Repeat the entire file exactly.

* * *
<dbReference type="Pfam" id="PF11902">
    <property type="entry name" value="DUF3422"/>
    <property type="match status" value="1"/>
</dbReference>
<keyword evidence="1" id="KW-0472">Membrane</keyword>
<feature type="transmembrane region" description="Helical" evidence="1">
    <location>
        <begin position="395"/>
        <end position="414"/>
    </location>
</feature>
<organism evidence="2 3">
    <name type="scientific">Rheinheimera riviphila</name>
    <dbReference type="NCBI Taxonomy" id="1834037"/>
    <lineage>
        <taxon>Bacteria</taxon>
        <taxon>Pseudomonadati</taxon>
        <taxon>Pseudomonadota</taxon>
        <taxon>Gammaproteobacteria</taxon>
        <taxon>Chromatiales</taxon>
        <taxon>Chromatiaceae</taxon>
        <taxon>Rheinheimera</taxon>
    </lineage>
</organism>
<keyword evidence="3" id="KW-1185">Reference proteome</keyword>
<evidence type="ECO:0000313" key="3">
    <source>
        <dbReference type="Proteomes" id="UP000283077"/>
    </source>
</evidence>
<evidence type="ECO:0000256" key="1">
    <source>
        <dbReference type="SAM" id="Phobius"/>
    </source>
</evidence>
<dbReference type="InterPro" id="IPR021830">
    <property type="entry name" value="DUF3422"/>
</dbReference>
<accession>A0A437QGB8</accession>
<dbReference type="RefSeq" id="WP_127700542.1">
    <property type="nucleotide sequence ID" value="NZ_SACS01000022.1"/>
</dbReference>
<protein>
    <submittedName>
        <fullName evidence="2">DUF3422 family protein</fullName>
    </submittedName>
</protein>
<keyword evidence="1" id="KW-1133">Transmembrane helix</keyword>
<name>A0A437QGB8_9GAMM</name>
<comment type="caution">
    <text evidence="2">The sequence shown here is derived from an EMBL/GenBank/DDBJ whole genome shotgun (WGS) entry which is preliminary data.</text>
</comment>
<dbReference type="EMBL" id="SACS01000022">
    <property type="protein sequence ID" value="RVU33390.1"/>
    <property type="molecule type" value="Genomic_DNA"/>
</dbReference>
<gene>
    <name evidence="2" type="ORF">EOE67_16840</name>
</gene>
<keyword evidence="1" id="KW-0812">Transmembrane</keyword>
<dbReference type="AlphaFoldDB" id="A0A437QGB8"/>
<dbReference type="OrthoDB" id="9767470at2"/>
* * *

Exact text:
<dbReference type="Pfam" id="PF11902">
    <property type="entry name" value="DUF3422"/>
    <property type="match status" value="1"/>
</dbReference>
<keyword evidence="1" id="KW-0472">Membrane</keyword>
<feature type="transmembrane region" description="Helical" evidence="1">
    <location>
        <begin position="395"/>
        <end position="414"/>
    </location>
</feature>
<organism evidence="2 3">
    <name type="scientific">Rheinheimera riviphila</name>
    <dbReference type="NCBI Taxonomy" id="1834037"/>
    <lineage>
        <taxon>Bacteria</taxon>
        <taxon>Pseudomonadati</taxon>
        <taxon>Pseudomonadota</taxon>
        <taxon>Gammaproteobacteria</taxon>
        <taxon>Chromatiales</taxon>
        <taxon>Chromatiaceae</taxon>
        <taxon>Rheinheimera</taxon>
    </lineage>
</organism>
<keyword evidence="3" id="KW-1185">Reference proteome</keyword>
<evidence type="ECO:0000313" key="3">
    <source>
        <dbReference type="Proteomes" id="UP000283077"/>
    </source>
</evidence>
<evidence type="ECO:0000256" key="1">
    <source>
        <dbReference type="SAM" id="Phobius"/>
    </source>
</evidence>
<dbReference type="InterPro" id="IPR021830">
    <property type="entry name" value="DUF3422"/>
</dbReference>
<accession>A0A437QGB8</accession>
<dbReference type="RefSeq" id="WP_127700542.1">
    <property type="nucleotide sequence ID" value="NZ_SACS01000022.1"/>
</dbReference>
<protein>
    <submittedName>
        <fullName evidence="2">DUF3422 family protein</fullName>
    </submittedName>
</protein>
<keyword evidence="1" id="KW-1133">Transmembrane helix</keyword>
<name>A0A437QGB8_9GAMM</name>
<comment type="caution">
    <text evidence="2">The sequence shown here is derived from an EMBL/GenBank/DDBJ whole genome shotgun (WGS) entry which is preliminary data.</text>
</comment>
<dbReference type="EMBL" id="SACS01000022">
    <property type="protein sequence ID" value="RVU33390.1"/>
    <property type="molecule type" value="Genomic_DNA"/>
</dbReference>
<gene>
    <name evidence="2" type="ORF">EOE67_16840</name>
</gene>
<keyword evidence="1" id="KW-0812">Transmembrane</keyword>
<dbReference type="AlphaFoldDB" id="A0A437QGB8"/>
<dbReference type="OrthoDB" id="9767470at2"/>